Hokies’ Season Comes To An End In NCAA Tournament Loss To Baylor

Jada Walker and Baylor ran away from the Hokies on Sunday in Cassell Coliseum. (Ivan Morozov)

Baylor guard Jada Walker was untouchable for six seconds that felt like an eternity Sunday night in Blacksburg. She dribbled around like something out of a Harlem Globetrotters game, and Virginia Tech struggled to wrangle her.

The Bears led by one with 12.4 seconds remaining and Tech was trying to foul and stop the clock. But that quick play, and the one prior — Walker ran off about four seconds since Tech had a foul to give — encapsulated a 40-minute game. The Hokies were a step behind in their 75-72 loss in the second round of the NCAA Tournament to Baylor.

They led for just 17 seconds, a stretch that came at the end of the third quarter. Though they were never quite in control, they were never out of the game. They fought, scratched and clawed in front of a sold-out Cassell Coliseum crowd that was on the verge of exploding but just didn’t have enough.

“Congratulations to Baylor. Played a little bit better than we did tonight,” Tech head coach Kenny Brooks said afterwards. “That’s what this thing is all about to survive and advance.”

Without All-American and three-time ACC Player of the Year Elizabeth Kitley, who suffered a season-ending injury on March 3 and cheered her team on from the sideline through the postseason, Tech fought extremely hard. It never fell behind by more than eight, and even when things looked bleak late — it trailed by four with 19 seconds left but a Georgia Amoore 3-pointer made it a one-point game — it never gave up.

However, the Bears (26-7) were just better Sunday. The Hokies (25-8) were ready for the stage but came up just short. All they could do after their first home loss in 15 months was stand and watch Baylor celebrate, thinking about what could’ve been.

Baylor jumped in front just 22 seconds in and never took its foot off the gas. Paced by veterans Walker and Sarah Andrews, who combined for 44 of its 75 points (59%), it set the tone in terms of intensity. It didn’t let Tech get into its sets early, forcing three first-quarter turnovers from Amoore. Offensively, it got downhill frequently, often blowing by a Tech defender on the way to the rack, but couldn’t pull away. At the break, the Bears led 32-28.

Georgia Amoore tried to will the Hokies to a victory. (Ivan Morozov)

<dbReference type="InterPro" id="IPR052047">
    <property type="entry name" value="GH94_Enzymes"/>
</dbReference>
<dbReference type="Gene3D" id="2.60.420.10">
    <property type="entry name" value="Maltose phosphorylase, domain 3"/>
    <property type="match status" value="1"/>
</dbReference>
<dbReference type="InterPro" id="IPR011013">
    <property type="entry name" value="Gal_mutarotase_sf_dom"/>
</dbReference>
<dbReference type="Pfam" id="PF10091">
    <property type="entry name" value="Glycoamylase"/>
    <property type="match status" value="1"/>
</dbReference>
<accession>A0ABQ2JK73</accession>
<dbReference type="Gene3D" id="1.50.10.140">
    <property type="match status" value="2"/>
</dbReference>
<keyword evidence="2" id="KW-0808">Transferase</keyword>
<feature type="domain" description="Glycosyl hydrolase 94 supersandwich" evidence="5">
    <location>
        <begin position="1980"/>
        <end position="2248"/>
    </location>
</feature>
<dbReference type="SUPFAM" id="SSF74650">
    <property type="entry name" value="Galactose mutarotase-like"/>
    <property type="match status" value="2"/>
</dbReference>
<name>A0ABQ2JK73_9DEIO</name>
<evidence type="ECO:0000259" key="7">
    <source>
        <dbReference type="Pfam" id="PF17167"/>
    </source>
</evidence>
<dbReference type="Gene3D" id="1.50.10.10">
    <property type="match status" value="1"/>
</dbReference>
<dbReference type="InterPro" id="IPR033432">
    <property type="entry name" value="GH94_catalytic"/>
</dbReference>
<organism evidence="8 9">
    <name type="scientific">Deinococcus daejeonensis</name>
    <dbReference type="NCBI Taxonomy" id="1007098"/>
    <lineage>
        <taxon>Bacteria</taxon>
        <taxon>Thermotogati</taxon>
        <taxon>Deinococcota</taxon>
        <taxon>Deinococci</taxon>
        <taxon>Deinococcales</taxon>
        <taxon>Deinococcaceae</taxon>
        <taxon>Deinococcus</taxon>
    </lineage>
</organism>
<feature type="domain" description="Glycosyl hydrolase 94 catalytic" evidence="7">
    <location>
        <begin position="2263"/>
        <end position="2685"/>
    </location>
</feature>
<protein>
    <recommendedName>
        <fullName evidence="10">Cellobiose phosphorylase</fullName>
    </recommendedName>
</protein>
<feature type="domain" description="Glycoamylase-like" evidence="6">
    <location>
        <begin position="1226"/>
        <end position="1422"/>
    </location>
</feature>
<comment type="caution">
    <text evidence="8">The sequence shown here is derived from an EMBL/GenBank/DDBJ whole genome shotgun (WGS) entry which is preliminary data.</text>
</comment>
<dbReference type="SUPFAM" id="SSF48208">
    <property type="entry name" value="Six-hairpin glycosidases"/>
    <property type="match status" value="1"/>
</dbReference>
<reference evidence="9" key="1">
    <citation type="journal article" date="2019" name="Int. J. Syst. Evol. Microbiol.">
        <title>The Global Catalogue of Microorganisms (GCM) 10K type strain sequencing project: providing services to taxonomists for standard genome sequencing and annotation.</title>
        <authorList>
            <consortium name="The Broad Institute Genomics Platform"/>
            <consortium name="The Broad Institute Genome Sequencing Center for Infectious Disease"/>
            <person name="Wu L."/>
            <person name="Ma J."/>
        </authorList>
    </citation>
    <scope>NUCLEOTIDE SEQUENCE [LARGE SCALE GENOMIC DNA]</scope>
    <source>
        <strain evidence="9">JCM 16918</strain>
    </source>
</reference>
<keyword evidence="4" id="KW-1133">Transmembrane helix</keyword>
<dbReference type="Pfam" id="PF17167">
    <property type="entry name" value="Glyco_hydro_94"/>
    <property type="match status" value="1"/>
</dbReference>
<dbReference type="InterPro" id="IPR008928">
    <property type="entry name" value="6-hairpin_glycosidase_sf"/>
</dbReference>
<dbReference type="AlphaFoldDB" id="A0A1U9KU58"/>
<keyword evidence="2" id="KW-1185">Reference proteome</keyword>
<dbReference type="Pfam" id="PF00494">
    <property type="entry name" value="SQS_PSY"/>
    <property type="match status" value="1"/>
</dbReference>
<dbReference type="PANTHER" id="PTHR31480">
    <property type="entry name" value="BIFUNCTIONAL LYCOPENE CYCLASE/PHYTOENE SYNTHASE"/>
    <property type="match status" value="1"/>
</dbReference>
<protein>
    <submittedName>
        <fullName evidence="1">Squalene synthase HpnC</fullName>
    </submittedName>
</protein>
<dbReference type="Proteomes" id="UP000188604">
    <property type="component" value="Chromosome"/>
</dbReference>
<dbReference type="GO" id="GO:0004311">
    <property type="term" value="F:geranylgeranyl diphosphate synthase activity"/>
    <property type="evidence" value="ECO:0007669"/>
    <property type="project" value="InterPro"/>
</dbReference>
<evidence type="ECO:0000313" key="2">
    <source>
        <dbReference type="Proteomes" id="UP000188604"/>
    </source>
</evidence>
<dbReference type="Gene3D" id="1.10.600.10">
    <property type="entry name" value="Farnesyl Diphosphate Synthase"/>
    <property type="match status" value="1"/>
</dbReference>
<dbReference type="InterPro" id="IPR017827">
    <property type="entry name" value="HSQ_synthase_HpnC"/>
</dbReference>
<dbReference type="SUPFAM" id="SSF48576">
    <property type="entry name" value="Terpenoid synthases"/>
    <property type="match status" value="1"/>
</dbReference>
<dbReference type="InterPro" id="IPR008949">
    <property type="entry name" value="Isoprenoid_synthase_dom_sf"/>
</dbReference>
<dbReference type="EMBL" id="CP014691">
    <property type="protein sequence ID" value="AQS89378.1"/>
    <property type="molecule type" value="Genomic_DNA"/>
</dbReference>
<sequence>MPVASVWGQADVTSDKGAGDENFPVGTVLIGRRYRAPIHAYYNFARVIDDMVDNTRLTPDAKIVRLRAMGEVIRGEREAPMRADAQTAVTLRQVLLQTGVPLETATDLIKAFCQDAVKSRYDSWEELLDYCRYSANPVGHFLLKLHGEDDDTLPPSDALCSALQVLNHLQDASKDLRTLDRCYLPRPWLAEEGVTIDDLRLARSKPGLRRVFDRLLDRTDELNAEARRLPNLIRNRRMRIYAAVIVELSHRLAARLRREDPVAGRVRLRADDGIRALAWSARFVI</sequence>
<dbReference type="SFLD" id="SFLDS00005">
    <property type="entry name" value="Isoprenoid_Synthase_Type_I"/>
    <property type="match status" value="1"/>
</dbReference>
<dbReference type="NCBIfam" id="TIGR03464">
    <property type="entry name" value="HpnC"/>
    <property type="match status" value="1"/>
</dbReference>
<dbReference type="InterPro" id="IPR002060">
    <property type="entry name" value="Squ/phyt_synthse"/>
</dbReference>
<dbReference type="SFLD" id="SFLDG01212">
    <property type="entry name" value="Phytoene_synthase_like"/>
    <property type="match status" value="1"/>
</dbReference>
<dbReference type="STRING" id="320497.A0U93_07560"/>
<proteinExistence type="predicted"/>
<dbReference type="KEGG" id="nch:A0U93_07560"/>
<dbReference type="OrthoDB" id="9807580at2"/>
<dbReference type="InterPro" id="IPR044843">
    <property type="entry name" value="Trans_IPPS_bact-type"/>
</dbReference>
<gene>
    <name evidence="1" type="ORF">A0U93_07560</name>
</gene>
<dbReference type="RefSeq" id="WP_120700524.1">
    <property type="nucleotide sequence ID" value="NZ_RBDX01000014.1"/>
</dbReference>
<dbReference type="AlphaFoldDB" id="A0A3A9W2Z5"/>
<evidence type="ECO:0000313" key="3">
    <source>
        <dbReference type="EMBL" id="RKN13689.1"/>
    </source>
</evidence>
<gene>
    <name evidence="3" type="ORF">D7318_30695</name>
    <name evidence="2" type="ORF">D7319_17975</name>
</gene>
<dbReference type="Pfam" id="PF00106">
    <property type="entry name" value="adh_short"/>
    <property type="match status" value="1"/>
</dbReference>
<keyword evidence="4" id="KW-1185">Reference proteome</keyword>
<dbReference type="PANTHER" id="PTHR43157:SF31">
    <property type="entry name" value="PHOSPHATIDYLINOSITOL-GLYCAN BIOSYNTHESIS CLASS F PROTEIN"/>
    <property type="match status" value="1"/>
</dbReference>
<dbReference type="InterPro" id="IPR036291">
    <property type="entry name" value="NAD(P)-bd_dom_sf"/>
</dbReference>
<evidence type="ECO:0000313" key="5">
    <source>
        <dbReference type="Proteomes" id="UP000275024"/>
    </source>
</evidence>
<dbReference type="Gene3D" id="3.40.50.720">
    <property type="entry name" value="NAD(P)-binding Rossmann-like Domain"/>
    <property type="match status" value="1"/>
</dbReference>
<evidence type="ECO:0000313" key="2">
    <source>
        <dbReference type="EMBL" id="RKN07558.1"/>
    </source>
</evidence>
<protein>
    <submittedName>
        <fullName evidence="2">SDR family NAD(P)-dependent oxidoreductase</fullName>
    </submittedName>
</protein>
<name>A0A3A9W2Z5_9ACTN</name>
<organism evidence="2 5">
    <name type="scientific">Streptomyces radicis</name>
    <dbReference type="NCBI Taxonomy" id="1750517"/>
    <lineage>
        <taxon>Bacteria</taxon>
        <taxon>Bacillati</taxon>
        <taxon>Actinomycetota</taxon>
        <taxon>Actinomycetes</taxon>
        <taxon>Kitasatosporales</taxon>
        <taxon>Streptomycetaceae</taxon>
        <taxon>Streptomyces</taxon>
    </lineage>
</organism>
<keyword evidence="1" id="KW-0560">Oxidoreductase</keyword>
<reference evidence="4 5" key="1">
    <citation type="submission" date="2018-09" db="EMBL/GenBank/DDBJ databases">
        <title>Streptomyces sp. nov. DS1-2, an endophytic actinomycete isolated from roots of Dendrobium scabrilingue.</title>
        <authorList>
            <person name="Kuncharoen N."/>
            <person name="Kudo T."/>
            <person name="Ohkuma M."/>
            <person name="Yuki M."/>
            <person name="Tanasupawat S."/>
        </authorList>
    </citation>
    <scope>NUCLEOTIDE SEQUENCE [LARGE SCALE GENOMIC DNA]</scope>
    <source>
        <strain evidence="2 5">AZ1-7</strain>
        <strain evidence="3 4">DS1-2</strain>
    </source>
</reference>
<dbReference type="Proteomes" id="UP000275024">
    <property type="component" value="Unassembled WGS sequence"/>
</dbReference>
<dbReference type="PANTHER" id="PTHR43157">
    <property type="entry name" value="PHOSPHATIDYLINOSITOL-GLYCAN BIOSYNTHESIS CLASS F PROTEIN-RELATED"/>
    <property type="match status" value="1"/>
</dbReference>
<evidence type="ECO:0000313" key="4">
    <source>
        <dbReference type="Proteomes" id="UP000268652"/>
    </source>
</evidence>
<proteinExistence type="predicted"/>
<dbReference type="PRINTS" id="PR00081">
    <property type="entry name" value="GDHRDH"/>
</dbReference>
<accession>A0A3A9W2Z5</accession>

The Hokies stayed connected and grew into the game defensively. The offense picked things up in the second half despite a slow start, too. After a 2-of-16 mark from behind the arc in the first half, they were 7-of-12 in the second. Matilda Ekh led the charge. After missing her first four 3-pointers, she was perfect on the same number of attempts after intermission. Amoore heated up, too, making two of her five while Carleigh Wenzel drained one.

But little things came back to bite Virginia Tech. It turned the ball over 14 times — four each in the first, second and fourth quarters; just twice in the third — which often came in key moments, like Olivia Summiel’s errant pass with 1:06 remaining. Even on Tech’s final possession with 1.3 seconds on the clock, Baylor guarded the action well and deflected the inbounds pass, which threw off the final opportunity.

The Bears made more crucial plays when it mattered. Walker drained a 3-pointer just after crossing halfcourt as the buzzer sounded to end the third quarter, which sucked the life out of the building despite Wenzel nailing a trey from the corner just seven seconds before. Instead of things being knotted up at 52, Baylor led by three. And that came 31 seconds after Amoore missed a wide-open layup that would’ve given Tech the lead back.

Defensively, the Hokies couldn’t stay out of foul trouble. Cayla King fouled out while chasing and attempting to corral Walker, meaning she was unavailable for the final possession — Wenzel inbounded instead — while Clara Strack, Rose Micheaux and Summiel spent chunks of the game with multiple personals. The Bears made just 16 of their 25 free throws, which kept the door open for the home team.

Tech also allowed seven offensive boards, which led to 12 points off from Baylor. Though it won the battle on the glass 36-35, it gave up three offensive rebounds in the final 12 minutes that led to baskets.

“I thought we played hard, but I think we just had some mental lapses and had some crucial turnovers or missed opportunities late down the stretch,” Amoore said.

Ekh (19 points), Amoore (18) and Strack — who had her first career double-double with 18 points and 10 rebounds — were the key contributors. King also chipped in seven points while Wenzel added six. Micheaux and Summiel each made one basket. Carys Baker, despite not scoring, was pivotal defensively and on the boards with three rebounds, two steals and a block.

Clara Strack played very well for the Hokies but it wasn’t enough against Baylor. (Ivan Morozov)

It wasn’t enough to overcome a sharp Baylor team that made fewer mistakes, however, even despite Amoore’s last-ditch heroics.